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Threading Together Housing Justice and Equity: Anti-Oppression Work IS Housing Justice

Pictured above: organized preachers and members of the NAACP march for The Civil Rights Act and the Fair Housing Act, passed in 1968 shortly after the assassination of Dr. Martin Luther King Jr.

In the fight for housing justice, it’s impossible to isolate housing and homelessness from the oppressive structures that impact our society and our people. In even trying to do so, it negates the experiences of those who have suffered at the hands of institutionalized oppression. That’s why here at the Resident Action Project and Washington Low Income Housing Alliance, we are committed to rooting ourselves firmly in equity and anti-oppression work – because that’s the only way we will truly end homelessness. 

Fundamentally, housing is about land. It’s about land use rights and how land is developed. There are a lot of words used to describe housing, but in the end, it breaks down to who gets that right to use land. From the United States’ founding, theft by Europeans from Native Americans has been the root. The city of Seattle currently sits on land that was taken from the Duwamish tribe by the European settlers. The city of Spokane currently sits on land that was taken from the Spokane tribe, also by European settlers. This can be said for every city, town, village, county, state in the entire United States, just with different thieves.

Land has been at the root of many acts of violence committed by those in power, from stealing and displacing Africans from their homes, enslaving them, and forcing them to work the United States’ stolen land, to the inhumane treatment of Mexican citizens during the Bracero program, and then their forced displacement from this land (warning, this link contains information about a government program that was titled a racial slur). 

There’s a whole history of the Doctrine of Discovery, slavery, the Indian Removal Act, the Dawes Act, redlining, and much more that’s important to acknowledge to understand the role that we as housing advocates occupy. The Doctrine of Discovery, Indian Removal Act, Dawes act and more are seen today in the poverty and homelessness on native American reservations, and in the fact that the United States took 137.2 billion dollars of assets from Native lands they were managing, but settled the lawsuits for only $492 million in 2016. The history of slavery and segregation can be seen today in the current inhumane treatment of migrants at the US border and the wealth inequity in African American communities to redlining. It can be seen in the fact that 19% of transgender people are denied apartments due to their gender identity. These histories are still here today.  

Housing justice can’t be isolated from these histories, because these histories are why housing justice is necessary. Racism, sexism, classism, ableism, heterosexism and other forms of oppression were and continue to be central in the development of this country, and in the creation of the housing crisis that we find ourselves in. It took work to develop these unjust systems, and it’s going to take work in order to dismantle them and rebuild new ones.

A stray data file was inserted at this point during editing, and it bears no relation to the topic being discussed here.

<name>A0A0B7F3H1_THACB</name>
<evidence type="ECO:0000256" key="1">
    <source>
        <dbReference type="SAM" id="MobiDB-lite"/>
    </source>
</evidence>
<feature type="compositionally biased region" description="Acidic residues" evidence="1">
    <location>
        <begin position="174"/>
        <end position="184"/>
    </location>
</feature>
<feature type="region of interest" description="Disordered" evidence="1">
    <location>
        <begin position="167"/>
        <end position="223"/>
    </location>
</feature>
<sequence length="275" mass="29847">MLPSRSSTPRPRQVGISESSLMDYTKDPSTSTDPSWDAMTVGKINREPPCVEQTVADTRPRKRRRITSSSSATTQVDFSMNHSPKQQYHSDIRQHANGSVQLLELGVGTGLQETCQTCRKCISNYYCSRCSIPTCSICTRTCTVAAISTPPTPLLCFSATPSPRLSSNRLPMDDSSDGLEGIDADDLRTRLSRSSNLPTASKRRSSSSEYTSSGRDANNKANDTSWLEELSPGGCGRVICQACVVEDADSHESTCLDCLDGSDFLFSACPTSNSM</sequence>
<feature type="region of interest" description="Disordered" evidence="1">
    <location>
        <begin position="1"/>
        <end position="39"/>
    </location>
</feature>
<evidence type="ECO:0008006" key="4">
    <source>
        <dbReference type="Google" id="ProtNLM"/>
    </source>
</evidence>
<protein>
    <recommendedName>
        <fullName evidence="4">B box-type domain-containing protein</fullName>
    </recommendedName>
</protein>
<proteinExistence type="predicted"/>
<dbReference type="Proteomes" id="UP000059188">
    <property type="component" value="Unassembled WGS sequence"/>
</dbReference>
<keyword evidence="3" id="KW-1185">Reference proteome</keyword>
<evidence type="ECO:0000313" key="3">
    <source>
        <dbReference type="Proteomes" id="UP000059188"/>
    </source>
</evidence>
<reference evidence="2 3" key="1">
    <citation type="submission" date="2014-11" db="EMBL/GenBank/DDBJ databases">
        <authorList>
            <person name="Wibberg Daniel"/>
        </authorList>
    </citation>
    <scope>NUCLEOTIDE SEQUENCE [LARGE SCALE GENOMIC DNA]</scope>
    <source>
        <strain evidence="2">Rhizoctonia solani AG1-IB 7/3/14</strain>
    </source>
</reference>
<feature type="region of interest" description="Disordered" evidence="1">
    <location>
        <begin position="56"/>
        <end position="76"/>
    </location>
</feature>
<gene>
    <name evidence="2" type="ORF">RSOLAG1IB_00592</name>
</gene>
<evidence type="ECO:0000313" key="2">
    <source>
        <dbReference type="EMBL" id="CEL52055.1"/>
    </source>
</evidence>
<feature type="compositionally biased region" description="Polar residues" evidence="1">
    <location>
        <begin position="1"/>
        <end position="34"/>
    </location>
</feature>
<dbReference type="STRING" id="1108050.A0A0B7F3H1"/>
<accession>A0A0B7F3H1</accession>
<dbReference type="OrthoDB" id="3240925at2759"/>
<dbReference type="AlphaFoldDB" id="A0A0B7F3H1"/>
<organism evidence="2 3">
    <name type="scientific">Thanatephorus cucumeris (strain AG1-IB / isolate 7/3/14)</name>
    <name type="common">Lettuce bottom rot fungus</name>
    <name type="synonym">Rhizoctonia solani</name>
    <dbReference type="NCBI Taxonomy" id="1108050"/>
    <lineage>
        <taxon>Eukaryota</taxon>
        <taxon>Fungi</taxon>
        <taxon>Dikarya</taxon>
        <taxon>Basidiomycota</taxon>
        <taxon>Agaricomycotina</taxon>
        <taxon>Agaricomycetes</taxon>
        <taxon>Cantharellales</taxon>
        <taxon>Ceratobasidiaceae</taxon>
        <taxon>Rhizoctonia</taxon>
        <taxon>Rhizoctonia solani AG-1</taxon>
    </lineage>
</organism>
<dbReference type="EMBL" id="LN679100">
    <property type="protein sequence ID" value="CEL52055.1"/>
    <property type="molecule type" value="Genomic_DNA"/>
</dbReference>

The RAP Steering Committee met on Monday and affirmed their commitment to equity and anti-oppression work. We learned about powerful and traumatic moments of US history and discussed the importance of anti-racism work. 

The RAP steering committee team discussed two elements on how racism can show up/cause barriers in our work, colorblindness and this misconception of reverse racism. Color blindness, commonly associated with the phrase “I don’t see color,” often has positive intent, with one meaning to send the message that they see people of color as their equal. The issue with this line of thought is that is negates the real experiences that people have based on their race. By saying that one doesn’t see color, the message they are sending is that they don’t honor the different life experiences that someone else may have had based off their non-dominant culture or heritage, that the beauty of their differences are erased or co-opted, and ignores the privileges that come with whiteness in US society.  

Reverse racism is an idea that has come to the forefront in the modern-day United States. It’s the concept there is a whole system that has formed to oppress white people from those of color. One definition of racism is prejudice plus power. This means that there’s systematic power to back up your prejudices. Ever since the first European settlers arrived on this land, up until now, those who have had the power are white. This can be seen today when looking at the United States congress and even the Washington State legislature. In current US society, it is impossible for reverse racism to exist, for the power structures are firmly in the hands of white people. 

RAP and the Housing Alliance understand that in order to grow and build a strong movement, it needs to not just be inclusive, it must actively work to dismantle these unjust institutions. Because in the end, that’s what we’re doing in housing justice: Working to pull one specific, housing shaped thread in the tapestry of systemic oppression, armed with the knowledge that with our growing community effort it will unravel. 

-Written by Emily Strange, Organizing Fellow with the Housing Alliance

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